Imagine being able, while on a shopping excursion, to use a cell phone to scan a store's particular product barcode into a Google database and find out whether the product is sold more cheaply either at another store or online. That possibility, according to the NY Times, has got Wal-mart and other mega-billion-dollar corporations intimidated by Google's potential, for fear that it will translate to "relentless competition that threatens to break up existing businesses." Google is knocking the "new money" corporations down notches to the petrified status of "old money" with express dispatch.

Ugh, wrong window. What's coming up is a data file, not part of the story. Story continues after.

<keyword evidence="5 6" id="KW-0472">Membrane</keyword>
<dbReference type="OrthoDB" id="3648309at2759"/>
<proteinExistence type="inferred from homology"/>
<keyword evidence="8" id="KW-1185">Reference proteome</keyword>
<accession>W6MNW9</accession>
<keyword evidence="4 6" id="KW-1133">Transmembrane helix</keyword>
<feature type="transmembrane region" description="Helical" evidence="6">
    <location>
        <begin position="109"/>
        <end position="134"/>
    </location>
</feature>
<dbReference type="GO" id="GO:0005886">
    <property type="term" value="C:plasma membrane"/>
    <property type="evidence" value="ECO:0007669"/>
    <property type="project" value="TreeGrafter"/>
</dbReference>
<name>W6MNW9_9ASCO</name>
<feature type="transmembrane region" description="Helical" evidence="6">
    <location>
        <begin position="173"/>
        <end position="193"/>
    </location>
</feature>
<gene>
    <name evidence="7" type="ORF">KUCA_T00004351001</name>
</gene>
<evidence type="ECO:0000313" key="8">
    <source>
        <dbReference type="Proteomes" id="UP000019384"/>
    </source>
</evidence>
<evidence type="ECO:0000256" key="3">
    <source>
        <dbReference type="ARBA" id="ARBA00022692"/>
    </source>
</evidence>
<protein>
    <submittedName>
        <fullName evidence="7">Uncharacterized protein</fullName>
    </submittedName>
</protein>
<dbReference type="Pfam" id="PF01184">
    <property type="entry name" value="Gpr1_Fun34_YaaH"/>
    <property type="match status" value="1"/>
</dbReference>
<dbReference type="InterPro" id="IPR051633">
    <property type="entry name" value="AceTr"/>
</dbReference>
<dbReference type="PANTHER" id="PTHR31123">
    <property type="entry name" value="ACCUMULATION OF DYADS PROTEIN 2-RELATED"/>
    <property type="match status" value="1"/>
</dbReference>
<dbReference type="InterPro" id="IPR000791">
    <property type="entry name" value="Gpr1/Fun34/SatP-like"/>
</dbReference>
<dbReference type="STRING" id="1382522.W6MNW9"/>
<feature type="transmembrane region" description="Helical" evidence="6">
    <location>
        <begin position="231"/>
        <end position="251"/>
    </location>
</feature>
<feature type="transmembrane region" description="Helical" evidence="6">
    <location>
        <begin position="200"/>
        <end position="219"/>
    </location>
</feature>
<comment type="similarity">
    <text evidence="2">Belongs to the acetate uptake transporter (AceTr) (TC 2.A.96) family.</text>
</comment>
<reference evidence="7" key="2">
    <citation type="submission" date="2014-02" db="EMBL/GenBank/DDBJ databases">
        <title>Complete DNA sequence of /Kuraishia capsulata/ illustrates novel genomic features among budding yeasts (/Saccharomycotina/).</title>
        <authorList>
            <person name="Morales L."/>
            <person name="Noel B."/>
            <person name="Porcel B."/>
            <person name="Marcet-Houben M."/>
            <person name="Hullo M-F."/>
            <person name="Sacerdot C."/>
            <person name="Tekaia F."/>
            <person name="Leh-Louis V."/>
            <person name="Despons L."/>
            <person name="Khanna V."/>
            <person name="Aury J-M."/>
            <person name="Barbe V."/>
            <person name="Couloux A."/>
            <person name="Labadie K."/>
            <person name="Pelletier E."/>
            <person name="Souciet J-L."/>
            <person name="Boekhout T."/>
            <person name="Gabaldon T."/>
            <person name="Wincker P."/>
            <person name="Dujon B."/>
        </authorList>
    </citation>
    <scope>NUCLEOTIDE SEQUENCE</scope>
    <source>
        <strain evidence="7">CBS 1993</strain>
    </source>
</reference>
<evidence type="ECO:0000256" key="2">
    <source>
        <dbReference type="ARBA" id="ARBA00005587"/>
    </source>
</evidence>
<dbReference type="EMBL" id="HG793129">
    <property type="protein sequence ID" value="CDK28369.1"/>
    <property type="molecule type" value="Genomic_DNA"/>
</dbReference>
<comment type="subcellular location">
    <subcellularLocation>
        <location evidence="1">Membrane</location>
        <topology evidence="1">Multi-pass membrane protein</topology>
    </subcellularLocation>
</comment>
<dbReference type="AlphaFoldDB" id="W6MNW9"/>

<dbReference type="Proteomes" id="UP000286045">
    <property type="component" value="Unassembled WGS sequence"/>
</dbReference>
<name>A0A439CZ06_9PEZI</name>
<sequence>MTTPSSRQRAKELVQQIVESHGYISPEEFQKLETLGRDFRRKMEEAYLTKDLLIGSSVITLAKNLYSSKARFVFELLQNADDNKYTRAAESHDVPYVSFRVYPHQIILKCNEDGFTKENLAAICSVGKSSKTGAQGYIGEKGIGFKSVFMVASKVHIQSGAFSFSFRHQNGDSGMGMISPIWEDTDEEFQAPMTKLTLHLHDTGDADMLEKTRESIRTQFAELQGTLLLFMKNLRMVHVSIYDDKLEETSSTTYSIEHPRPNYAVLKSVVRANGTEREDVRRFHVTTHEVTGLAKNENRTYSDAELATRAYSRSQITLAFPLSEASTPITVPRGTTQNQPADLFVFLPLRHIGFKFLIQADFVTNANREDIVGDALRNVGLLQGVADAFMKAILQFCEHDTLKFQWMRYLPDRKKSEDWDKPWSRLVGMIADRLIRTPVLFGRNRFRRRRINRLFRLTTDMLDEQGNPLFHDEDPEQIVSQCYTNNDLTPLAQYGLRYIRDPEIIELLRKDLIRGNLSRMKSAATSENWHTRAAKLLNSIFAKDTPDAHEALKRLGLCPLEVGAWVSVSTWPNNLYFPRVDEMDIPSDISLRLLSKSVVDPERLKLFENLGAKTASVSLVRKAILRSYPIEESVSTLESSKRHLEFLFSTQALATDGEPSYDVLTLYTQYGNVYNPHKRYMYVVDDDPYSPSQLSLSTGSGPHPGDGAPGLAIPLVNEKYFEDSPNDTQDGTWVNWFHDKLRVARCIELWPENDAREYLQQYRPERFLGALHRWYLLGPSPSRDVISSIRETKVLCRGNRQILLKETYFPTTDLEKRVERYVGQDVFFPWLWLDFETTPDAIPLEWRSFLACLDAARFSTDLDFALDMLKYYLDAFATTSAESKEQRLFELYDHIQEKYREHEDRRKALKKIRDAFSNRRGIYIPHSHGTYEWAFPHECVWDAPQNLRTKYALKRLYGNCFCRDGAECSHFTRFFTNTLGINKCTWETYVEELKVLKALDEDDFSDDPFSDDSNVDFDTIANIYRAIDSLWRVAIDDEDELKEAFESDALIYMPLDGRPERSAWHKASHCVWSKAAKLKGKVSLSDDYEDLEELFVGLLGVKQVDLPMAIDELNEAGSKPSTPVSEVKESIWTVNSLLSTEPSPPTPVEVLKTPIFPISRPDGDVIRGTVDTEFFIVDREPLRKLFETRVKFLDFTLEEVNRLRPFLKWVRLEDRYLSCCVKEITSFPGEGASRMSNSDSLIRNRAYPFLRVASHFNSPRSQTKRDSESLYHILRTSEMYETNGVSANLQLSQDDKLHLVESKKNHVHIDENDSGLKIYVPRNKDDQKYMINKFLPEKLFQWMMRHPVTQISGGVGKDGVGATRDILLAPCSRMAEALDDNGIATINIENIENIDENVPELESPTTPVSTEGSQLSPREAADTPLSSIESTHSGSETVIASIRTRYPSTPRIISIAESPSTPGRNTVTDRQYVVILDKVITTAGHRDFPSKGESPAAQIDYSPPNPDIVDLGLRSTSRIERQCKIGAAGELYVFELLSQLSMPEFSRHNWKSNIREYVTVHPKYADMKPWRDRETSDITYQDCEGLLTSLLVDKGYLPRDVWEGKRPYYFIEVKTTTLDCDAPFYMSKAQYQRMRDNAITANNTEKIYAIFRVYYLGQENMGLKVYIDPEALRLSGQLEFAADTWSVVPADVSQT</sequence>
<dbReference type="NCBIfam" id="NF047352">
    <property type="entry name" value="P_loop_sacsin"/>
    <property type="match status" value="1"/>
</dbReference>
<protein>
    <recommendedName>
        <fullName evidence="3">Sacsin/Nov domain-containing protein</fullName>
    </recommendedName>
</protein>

Google has already unflinchingly lobbed a shot across the bow of corporate publishers with its new Google Print database, which is to some extent a private-public partnership with libraries. Now if Google could find a way to break the monopolistic stranglehold on fuel sources and price controls exercised by Exxon, BP, etc. they would be in a rarefied pantheon worthy of adoration.
We may sing Google's praises all we want now as they "fight the powers that be," just as long as they stay on their progressive mission to "organize the world's information and make it universally accessible and useful." But we also should be vigilant that they don't become the next corporate oligarchy ensconced in Washington, more interested in lining their pockets rather than providing us a service.